(Checking in from a Miami holiday weekend filled with beaches, BBQ and . . . beverages)
We’ve heard about L.D.’s offensive philosophies but what about D? The short answer to what I know is the No. 1 question: Atlanta’s base defense under Drew will not feature switching on all (or most) screens.
But what he hopes to accomplish goes beyond Xs and Os and lineups. L.D. said he wants to develop a true defensive disposition for a team known more for finesse.
“Playing defense, it can be ugly sometimes,” Drew said. “Sometimes guys don’t like to do the ugly stuff, the dirty work stuff. Good defensive teams, their mindset is to go into games and outwork you. They don’t care how they do it. They do whatever it takes to shut you down. They have that aggressive mentality, where each game they go into it thinking ‘I am going lock in on my guy.’ and that works its way to the rest of the guys. You have to have that team concept and that aggressive mentality.”
A fanatical devotion to shutting down opponents is a trait of all true contenders. Atlanta’s lack of that quality has to rank at least alongside strategy and personnel as a major reason the Hawks have been a middling defensive team.
The Hawks ranked 13th in defensive efficiency last season, 11th in 2008-09 and 13th in ‘07-08. They were 24th in defensive rebounding rate in ‘09-10, 24th in ‘08-09 and 26th in ‘07-08. Atlanta’s rank in opponent true shooting percentage was 19th last season, eighth in ‘08-09 and 18th in ‘07-08. You can keep going down the list of ways to measure defensive performance and lately the Hawks rarely ranked in the top 10, never mind the top 5.
Defense is another area where L.D. is going to have to find a way to get more out of the guys he’s got. Changing their mentality is the obvious place to start. Drew has to galvanize a group that wilted so badly against the Magic. He has to help his players reach the “uncomfortable” effort levels that Al said they didn’t reach last spring.
There are familiar questions about Drew’s roster, too. It’s the same group of defenders (with an asterisk next to Jamal’s name) that couldn’t contain the perimeter. It’s still a power rotation that lacks a menacing 7-footer in the middle. It’s the same group that too often looked to Al and Smoove to go to work on the boards.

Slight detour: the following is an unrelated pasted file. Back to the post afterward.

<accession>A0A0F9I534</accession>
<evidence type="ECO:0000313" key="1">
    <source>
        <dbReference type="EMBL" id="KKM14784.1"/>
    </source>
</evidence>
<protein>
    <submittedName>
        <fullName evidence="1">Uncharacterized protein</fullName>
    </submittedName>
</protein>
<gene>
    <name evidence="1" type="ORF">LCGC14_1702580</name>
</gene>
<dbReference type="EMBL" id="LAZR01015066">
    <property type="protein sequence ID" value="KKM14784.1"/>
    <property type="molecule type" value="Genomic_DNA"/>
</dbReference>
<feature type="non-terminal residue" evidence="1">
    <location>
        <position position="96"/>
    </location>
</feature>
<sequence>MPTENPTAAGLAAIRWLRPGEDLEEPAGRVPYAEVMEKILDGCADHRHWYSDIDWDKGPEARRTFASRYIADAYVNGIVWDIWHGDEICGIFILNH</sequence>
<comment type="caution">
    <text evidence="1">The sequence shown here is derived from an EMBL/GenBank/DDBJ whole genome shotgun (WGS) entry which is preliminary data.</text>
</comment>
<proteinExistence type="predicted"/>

Does L.D. think he has the horses to play good, tough, straight-up D?
“I think we have the personnel to do it,” he said. “That’s why I use the term ‘accountability.’”
One way to annoy NBA players is to talk to them about defensive “stoppers.” So many times I’ve heard guys, especially guards and wings, scoff at the notion. There is no such thing, they say, because there are too many good offensive players and the hand-check rules make it nearly impossible to stop those kind of guys straight up.
Point taken, and L.D. said it’s one he recognizes. That’s why he said he there will be times when switching and other help-type schemes will be necessary.
“I think you have to make a decision on how you want to guard certain people,” he said. “Certainly game-by-game, adjustments will be made defensively. But you go into the game with the mindset of guarding your own people. I think we are deep enough we can get that kind of defense out of our guys.”
Drew said he doesn’t want that to go so far with tricking up the D that players use it as a crutch. You could see that happen with the Hawks last season. Players became so reliant on the switches that they tended to relax in anticipation of screens. Why fight through picks to stay with your man when he can be always be passed off to a teammate?
“I know exactly what you mean,” L.D. said. “You are not the first person I’ve heard say that. Different coaches have different philosophies on how they do things.”
The switching defense has its advantages. It can be effective against pick-and-rolls. It helped the Hawks cover up some of their limitations (even if it also could create other problems). But I think there is no question that using switches so liberally blunted Atlanta’s defensive aggressiveness.
Getting away from the switches is a matter of strategy for Drew, whose goal is for the Hawks to make only what he calls the “switchable switches” that don’t leave them in clearly bad matchups But ditching switches also is a matter of mindset.
“We need guys locking in and focusing on what the defense calls for,” Drew said. “We have the tools for it. We have some areas where got to get better at, but I think overall we have the tools to be a good defensive team. That is the challenge I am going to put to the guys.”
– Nothing new on the Jamal front. He still wants either a satisfactory contract extension or a trade but the Hawks still haven’t indicated if he will get either.
– French club Le Havre announced on its Web site that it has completed a buyout of Pape Sy’s contract. The Hawks haven’t received the paperwork and so don’t consider the deal to be official but they are optimistic there will be no snags.